def skip(length: Long): Long = {
    val readCount = length min available
    readPos += readCount.toInt
    readCount
  }
}
\$\endgroup\$
2
  • \$\begingroup\$ I used java.util.LinkedList as I believe that it offers constant time adds at the end as well as constant time removes from the beginning. I dropped your DataBlock implementation in and it passed all the tests. \$\endgroup\$ Jul 18, 2012 at 17:53
  • \$\begingroup\$ @Donald.McLean you are right, missed that you use a Java list and not the Scala one. \$\endgroup\$
    – Dominik
    Jul 18, 2012 at 19:48
3
\$\begingroup\$

Just some random bits of feedback, not really addressing the code as a whole.

First, I would handle constructing the class as follows:

class GreedyBufferedInputStream(logger: Logger = null, initialSource: InputStream)
extends InputStream {

  private var source: InputStream = initialSource
  private val data: util.LinkedList[DataBlock] = new util.LinkedList()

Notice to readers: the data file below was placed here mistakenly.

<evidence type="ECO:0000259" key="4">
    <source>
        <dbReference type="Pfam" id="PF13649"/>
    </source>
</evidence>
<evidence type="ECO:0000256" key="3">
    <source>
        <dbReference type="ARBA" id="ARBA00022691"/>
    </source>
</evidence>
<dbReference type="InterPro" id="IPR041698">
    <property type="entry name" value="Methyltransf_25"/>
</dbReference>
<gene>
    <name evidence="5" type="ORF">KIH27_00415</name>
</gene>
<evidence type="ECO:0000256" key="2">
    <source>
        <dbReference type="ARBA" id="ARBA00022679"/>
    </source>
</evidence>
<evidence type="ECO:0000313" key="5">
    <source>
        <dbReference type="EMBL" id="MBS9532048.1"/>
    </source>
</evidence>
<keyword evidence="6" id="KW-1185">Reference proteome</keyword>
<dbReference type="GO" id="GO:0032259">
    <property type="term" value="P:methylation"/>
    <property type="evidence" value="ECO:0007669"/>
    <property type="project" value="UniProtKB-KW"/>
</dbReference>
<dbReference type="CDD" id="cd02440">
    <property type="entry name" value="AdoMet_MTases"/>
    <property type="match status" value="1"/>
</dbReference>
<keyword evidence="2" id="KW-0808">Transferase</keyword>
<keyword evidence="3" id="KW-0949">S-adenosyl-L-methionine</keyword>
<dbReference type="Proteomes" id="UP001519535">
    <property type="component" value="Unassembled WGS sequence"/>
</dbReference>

private var currentBlock: DataBlock = null

  drainSource()

This eliminates a var and both auxiliary constructors.

I would rewrite the available() method as follows:

  override def available() = {
    drainSource()
    import collection.JavaConverters._
    data.asScala.map(_.available).sum +
      Option(currentBlock).map(_.available).getOrElse(0)
  }

And I would replace this:

var readCount = {
  if (available >= length) length
  else available
}

with

val readCount = length min available
\$\endgroup\$
1
  • \$\begingroup\$ I like this answer, but I thought that Dominik's answer was slightly more useful. If I could, I would have split the bonus. \$\endgroup\$ Jul 20, 2012 at 11:53
0
\$\begingroup\$